Op-Ed: FCPS Has a Credibility Problem

Michele Menapace, a parent advocate, questions some of the school board's budget decisions

In testimony to the Fairfax County School Board on May 15, I expressed concern that our school system has a serious credibility problem. Yes, it's easy to dismiss such a comment as out-of-touch or not consistent with the remarkable successes of our students and teachers. But ask yourself ...

Do you think it's credible to approve a monitoring report (from the Department of Communications and Community Outreach) that asserts FCPS has 100% fulfillment on FOIA requests? On March 22, I asked for the details of Undelivered Orders for 2010 and 2011 to see why FCPS is spending more than 2% of its operating budget on purchases in the final two months of the fiscal year. I have sent three followups and, as of May 15, don't have that information to include in my testimony. At least three different staff members and one school board member have been included in my FOIA communications. Maybe I’m not objective, but such year-end spending sprees look like a "use it or lose it" mentality.

Does FCPS have a credibility problem when at least five high school principals are asking to spend more than a quarter-million dollars in mid-June to buy surveillance cameras while claiming they are engaging all stakeholders in their communities? Have these schools made efforts to communicate with speakers of other languages or those who are not digitally connected? I cannot find any evidence of it.  

Do YOU think it's credible that Hayfield Secondary is planning to spend $54,000 on cameras instead of on Positive Behavioral Interventions & Supports' best practices, which were one of only two goals included in its Schoolwide Improvement Plan? A copy of the Hayfield SS 2011-12 School Improvement Plan can be downloaded from here.  

Do YOU think it’s credible when FCPS hires a restorative justice coordinator and has PBIS staffing and program expenditures while also committing more than $40,000 of operating funds this year on cameras that serve no purpose in intervention & restoration practices?

How credible is FCPS's claim of "providing students essential life skills to lead responsible, respectful & fulfilling lives" when cameras are more a priority than efforts aimed at prevention, intervention, rehabilitation and restoration?

Do YOU think it's credible when the superintendent states in an InSight interview (view the full interview here: http://www.fcps.edu/dss/videos.shtml) that restorative justice efforts are employed when students are returning to school AFTER being suspended ... when the PURPOSE of restorative justice is to prevent suspensions?

Do YOU think it's credible when the school board sets aside $400,000 this year to provide educational supports for students on suspension and then it's not spent? AND access to any out-of-school support is limited by the superintendent only to students awaiting expulsion hearings? That’s credible?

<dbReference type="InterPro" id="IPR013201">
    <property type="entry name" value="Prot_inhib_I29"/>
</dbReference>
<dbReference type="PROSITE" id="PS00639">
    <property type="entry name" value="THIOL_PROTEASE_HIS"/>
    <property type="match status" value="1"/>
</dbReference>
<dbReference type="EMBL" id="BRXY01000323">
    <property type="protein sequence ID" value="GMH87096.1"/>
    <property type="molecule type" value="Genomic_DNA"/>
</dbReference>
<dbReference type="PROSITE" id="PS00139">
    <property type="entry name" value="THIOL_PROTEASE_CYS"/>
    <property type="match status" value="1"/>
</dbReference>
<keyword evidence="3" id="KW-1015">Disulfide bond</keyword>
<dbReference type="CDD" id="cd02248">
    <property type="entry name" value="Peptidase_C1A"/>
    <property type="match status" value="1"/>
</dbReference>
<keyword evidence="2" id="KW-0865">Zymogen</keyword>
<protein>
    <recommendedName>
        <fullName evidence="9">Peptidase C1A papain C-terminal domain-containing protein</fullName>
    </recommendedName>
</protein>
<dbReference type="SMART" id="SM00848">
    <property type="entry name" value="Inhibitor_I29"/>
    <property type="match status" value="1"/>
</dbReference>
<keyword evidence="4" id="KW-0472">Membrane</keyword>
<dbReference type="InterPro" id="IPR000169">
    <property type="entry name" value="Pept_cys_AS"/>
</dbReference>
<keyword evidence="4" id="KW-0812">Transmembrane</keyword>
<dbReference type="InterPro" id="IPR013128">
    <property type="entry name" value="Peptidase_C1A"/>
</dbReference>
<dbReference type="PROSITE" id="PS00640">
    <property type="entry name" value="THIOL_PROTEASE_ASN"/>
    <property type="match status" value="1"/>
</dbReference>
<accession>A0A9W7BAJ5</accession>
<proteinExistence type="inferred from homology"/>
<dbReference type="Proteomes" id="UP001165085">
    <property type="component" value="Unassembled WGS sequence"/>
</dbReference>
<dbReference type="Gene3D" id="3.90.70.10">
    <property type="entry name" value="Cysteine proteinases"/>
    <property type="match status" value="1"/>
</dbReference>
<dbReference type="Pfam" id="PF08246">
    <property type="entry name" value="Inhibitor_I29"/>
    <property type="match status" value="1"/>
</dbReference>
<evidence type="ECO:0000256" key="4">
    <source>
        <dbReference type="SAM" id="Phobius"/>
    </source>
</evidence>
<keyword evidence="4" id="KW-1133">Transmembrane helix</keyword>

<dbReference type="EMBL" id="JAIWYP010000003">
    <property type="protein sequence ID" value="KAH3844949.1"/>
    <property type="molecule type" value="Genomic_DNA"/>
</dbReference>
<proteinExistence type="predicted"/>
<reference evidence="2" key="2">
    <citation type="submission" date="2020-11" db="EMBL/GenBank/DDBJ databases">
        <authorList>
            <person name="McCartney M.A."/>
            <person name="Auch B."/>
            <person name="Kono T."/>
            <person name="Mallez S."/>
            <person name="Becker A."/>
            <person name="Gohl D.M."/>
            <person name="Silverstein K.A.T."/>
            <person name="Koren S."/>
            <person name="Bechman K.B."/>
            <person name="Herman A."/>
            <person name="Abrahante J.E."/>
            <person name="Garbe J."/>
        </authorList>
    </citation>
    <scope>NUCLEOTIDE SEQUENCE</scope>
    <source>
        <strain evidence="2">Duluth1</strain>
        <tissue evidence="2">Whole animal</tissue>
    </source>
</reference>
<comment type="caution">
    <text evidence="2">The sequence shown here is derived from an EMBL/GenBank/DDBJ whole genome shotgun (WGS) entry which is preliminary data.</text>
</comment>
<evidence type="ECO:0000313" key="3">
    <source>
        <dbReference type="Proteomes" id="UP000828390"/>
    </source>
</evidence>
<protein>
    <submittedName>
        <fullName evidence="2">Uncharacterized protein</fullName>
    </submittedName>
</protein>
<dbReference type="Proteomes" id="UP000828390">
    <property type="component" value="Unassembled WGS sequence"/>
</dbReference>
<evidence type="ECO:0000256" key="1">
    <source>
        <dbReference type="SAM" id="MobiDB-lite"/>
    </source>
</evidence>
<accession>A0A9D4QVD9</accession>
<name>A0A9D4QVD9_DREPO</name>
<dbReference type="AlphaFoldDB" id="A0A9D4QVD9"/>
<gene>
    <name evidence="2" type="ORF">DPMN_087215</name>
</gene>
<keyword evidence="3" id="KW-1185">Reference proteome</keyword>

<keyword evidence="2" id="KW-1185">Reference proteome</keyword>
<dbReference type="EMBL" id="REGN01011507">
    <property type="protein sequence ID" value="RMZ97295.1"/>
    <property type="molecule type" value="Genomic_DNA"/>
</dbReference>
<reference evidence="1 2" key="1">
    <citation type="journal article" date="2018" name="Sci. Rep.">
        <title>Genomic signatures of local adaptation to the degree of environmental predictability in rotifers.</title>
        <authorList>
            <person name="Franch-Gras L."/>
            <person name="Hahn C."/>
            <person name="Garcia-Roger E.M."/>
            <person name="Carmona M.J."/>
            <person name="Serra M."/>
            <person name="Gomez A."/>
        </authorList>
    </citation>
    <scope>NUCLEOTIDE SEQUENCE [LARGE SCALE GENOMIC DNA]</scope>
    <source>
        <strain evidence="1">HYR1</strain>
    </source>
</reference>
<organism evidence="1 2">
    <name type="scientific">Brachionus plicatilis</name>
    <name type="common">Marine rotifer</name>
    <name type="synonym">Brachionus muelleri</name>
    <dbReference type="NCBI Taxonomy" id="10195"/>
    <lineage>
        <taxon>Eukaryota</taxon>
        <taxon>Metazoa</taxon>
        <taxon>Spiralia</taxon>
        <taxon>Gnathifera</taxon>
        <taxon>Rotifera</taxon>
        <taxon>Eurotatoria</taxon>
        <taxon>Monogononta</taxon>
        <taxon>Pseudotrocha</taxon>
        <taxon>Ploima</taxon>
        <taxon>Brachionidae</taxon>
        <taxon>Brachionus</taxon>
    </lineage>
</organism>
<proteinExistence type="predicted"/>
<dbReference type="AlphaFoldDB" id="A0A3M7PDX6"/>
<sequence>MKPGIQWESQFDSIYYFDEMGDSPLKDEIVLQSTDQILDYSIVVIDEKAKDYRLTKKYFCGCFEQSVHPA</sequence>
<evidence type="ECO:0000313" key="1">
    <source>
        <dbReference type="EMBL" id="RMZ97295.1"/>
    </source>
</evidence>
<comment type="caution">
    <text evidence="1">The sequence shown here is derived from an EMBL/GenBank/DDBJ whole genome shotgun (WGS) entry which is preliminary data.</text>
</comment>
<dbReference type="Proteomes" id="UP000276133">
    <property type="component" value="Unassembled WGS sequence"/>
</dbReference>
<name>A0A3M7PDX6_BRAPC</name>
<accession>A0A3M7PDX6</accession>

Is it credible for the school board to say they value parents and community engagement and then give no active consideration to the work of the advisory committees established for exactly that purpose? So much time and effort is wasted by dozens of community volunteers as they labor to prepare annual reports to the school board, only to have those documents refuted or dismissed by "staff responses" and never reviewed again by our elected representatives.  Is the school board credible to suggest that Parent Liaisons are critical to engaging minority and limited-English-speaking families ... and then not valuing their efforts enough to even consider benefits for them until this budget?

How credible are FCPS requests for school "needs" when they have hired the Disney Institute to conduct leadership training for $50,000 — $25,000 per day, $1,000 or more per participant? The Disney brand is associated with the ultimate in customer care and satisfaction. What, exactly, is FCPS planning to do with $50,000 in training within a culture that is so dismissive of community dissent or disagreement?

Is your credibility limit strained by learning about an FCPS contract awarded to a paid election campaign consultant? In February, three days after posting the request for proposal, FCPS awarded a $35,000 contract to Arcasun, a newly-formed company owned and operated by Shaista Keating. (Ms. Keating was paid $10,000 to advise Jane Strauss’ election campaign last fall and also heads the group Fairfax Full Day Kindergarten. Fairfax FDK is an advocacy group that publicly supported school board candidates in favor of full-day kindergarten in all Fairfax County elementary schools.) Arcasun has no previous experience and its Fairfax County business license had not been issued when the contract was awarded.  

How credible are FCPS requests for foreign-language instruction when they are considering adding Foreign Language in Elementary School (FLES) staffing at Rose Hill Elementary, which already has language immersion, when best practices say immersive instruction is the right way to go? Why has FCPS installed both FLES and language immersion instruction at Kent Gardens Elementary? This is a credible use of language instruction funding?